If there ever was a profession related to screenwriting it would be that of the agent. One reason the concept of the agent is so misunderstood is that most people rely mainly on peripheral insights to determine what exactly screenwriting agents do. In other words, they draw their conclusions based on cursory mentions of agents in trade publications. Their insights are not based on actual experience with agents. As such, they do not possess a completely accurate insight into how the writer/agent relationship works.
To shed a little light on the duties screenwriting agents perform, here is a short overview:
In the most basic of definitions, screenwriting agents are sales people. They sell screenplays or the sell writers. The latter point bears a closer explanation. Not all screenplays that are produced are original material written on spec and sold to a studio. Often, the studio will acquire material and then would need a screenplay produced. The most basic example of this would be acquiring the rights to a book and “converting” it into a screenplay. Studios no longer keep writers on staff for such duties. They call screenwriting agents to send over recommended writers to handle the assignment.
Producers will generally not negotiate directly with the writer. They will discuss business with the screenwriting agents. The terms of the hiring would be discussed among the screenwriting agents and the writers. Ultimately, the writer has the final say on whether or not a job is accepted. However, writers are well advised to listen to screenwriting agents when the agents are provided solid and reliable advice.
Of course, screenwriting agents so also handle the sale of spec scripts. This is not, however, the bulk of their duties since so few spec scripts are options per year much less outright purchased. So, it should not come as much of a surprise that screenwriting agents sell writers more than they sell screenplays.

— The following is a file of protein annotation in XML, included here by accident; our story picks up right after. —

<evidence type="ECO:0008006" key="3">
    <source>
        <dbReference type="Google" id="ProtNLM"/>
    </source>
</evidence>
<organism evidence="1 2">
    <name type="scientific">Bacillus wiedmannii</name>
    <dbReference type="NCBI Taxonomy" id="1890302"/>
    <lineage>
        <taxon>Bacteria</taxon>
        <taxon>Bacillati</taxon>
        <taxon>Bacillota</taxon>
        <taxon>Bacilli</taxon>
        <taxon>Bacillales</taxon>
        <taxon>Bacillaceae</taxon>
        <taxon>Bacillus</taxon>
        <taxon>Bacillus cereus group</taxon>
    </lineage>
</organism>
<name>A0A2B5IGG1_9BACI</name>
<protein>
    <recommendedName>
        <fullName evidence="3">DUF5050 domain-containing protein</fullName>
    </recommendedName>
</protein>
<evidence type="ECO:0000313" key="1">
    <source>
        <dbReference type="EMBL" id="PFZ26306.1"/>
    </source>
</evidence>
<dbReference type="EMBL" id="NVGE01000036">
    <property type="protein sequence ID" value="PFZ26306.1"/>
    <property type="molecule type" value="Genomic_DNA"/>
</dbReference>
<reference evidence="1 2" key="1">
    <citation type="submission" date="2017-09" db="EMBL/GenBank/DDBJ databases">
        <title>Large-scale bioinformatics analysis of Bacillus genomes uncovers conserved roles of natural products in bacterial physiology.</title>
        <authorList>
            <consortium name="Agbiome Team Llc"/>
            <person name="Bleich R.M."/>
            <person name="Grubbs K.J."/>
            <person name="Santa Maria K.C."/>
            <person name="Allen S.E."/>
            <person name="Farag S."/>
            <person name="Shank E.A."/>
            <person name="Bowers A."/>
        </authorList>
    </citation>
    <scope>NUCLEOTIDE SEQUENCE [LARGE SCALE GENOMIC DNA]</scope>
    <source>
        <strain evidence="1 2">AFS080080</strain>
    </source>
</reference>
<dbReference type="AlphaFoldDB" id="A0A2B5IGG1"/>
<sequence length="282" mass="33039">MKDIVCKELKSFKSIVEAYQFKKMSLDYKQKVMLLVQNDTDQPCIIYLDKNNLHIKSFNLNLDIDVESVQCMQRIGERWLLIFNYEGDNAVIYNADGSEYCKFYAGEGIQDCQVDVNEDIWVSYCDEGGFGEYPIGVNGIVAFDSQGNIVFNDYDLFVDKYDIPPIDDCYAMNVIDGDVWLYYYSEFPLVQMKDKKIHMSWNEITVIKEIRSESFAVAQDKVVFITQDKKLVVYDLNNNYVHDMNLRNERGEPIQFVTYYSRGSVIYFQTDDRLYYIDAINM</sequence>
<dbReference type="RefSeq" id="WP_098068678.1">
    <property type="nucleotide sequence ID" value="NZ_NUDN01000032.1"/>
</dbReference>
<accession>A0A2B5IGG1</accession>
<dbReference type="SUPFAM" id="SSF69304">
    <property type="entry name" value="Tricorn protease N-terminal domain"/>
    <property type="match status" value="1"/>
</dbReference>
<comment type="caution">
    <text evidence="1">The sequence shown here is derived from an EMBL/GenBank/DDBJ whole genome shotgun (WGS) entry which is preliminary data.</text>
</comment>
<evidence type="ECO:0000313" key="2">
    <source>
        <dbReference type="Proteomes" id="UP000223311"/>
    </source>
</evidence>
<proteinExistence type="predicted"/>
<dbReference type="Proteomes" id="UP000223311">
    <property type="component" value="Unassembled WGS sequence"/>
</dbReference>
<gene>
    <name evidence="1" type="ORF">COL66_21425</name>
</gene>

Screenwriting agents do not provide overall career counseling advice to their writers. Such would be the work of a business manager as opposed to an agent. Actually, there are several other duties a business manager handles. Selling screenplays would not be one of them. Well, officially they are not supposed to handle direct sales….
No discussion of screenwriting agents would be complete without mentioning steps on how to get an agent. Most will be very cynical about the notion of sending query letters to agents. In all honesty, it is hard to get a response through letters of inquiry. However, this does not mean you abandon the process. Rather, you stick with the process but consider it a secondary approach.
The best first approach would be to visit pitchfests in the Los Angeles area where you can meet one on one with an agent. These events are held regularly in the Hollywood area and the events are even being expanded into online formats. For those that might not be aware of how to meet screenwriting agents, these events could be the very best options.